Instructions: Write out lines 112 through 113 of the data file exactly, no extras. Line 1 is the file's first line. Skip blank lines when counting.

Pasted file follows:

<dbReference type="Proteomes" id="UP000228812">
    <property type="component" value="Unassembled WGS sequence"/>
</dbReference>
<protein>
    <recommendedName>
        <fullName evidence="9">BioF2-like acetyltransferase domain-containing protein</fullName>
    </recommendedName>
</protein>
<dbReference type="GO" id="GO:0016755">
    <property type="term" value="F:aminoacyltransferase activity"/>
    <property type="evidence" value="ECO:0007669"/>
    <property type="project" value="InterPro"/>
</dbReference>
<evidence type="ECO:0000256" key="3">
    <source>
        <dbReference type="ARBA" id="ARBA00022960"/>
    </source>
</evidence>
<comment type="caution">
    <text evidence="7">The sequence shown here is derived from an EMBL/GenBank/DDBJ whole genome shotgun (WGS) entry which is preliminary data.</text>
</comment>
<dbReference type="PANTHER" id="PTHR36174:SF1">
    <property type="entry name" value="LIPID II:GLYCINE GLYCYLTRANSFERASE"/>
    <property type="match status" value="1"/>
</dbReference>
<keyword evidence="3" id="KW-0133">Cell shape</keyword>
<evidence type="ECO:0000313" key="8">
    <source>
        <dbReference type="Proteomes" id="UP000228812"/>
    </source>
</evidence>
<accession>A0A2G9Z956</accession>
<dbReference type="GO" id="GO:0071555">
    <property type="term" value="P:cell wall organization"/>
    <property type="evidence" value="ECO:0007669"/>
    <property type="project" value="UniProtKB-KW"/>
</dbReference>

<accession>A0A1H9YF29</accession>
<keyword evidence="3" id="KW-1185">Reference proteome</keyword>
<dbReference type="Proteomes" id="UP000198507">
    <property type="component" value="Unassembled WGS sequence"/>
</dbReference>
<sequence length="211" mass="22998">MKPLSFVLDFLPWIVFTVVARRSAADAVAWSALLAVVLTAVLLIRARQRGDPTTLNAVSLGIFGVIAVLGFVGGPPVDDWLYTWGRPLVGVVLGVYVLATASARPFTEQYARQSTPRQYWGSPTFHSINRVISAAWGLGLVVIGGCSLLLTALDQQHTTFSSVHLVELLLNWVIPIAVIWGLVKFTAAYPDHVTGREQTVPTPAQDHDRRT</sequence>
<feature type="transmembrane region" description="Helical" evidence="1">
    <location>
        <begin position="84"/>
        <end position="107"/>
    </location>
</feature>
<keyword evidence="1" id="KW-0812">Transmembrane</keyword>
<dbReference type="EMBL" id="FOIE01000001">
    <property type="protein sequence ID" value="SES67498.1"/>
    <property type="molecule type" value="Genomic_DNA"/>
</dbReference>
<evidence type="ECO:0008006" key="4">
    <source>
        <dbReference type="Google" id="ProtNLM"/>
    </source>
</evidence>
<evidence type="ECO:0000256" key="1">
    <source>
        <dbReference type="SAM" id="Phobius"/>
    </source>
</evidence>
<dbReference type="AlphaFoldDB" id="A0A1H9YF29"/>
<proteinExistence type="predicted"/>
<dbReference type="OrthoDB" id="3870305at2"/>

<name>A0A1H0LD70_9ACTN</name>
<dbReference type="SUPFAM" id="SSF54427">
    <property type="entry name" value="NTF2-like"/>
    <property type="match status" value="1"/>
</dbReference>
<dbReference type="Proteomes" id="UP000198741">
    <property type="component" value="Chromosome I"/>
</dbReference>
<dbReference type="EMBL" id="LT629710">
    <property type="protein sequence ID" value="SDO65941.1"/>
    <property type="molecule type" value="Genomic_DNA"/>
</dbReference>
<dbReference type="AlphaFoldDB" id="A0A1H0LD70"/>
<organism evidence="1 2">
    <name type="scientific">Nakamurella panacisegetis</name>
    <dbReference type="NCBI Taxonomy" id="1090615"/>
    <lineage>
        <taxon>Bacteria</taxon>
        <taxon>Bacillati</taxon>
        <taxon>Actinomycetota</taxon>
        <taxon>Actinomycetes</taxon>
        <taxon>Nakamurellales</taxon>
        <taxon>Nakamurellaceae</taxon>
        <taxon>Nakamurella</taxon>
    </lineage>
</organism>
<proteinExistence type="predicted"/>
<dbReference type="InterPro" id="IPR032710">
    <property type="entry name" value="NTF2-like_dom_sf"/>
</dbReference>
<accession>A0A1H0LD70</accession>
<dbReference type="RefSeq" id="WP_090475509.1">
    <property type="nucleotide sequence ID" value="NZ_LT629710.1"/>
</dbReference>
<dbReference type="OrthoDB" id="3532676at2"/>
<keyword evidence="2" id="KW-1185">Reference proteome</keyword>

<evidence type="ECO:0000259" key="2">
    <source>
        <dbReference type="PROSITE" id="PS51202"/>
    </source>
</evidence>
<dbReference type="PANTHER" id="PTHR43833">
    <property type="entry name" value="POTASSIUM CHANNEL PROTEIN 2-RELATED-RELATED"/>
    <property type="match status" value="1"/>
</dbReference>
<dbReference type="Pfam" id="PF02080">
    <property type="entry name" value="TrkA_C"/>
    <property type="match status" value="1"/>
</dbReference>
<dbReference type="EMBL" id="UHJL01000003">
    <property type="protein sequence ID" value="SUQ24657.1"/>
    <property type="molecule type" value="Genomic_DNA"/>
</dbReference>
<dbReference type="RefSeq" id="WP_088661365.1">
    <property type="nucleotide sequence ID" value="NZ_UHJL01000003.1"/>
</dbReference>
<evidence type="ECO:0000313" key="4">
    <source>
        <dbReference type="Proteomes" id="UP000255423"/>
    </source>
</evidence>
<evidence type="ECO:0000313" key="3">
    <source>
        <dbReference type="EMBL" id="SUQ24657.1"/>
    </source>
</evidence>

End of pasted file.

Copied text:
</dbReference>
<dbReference type="Pfam" id="PF02080">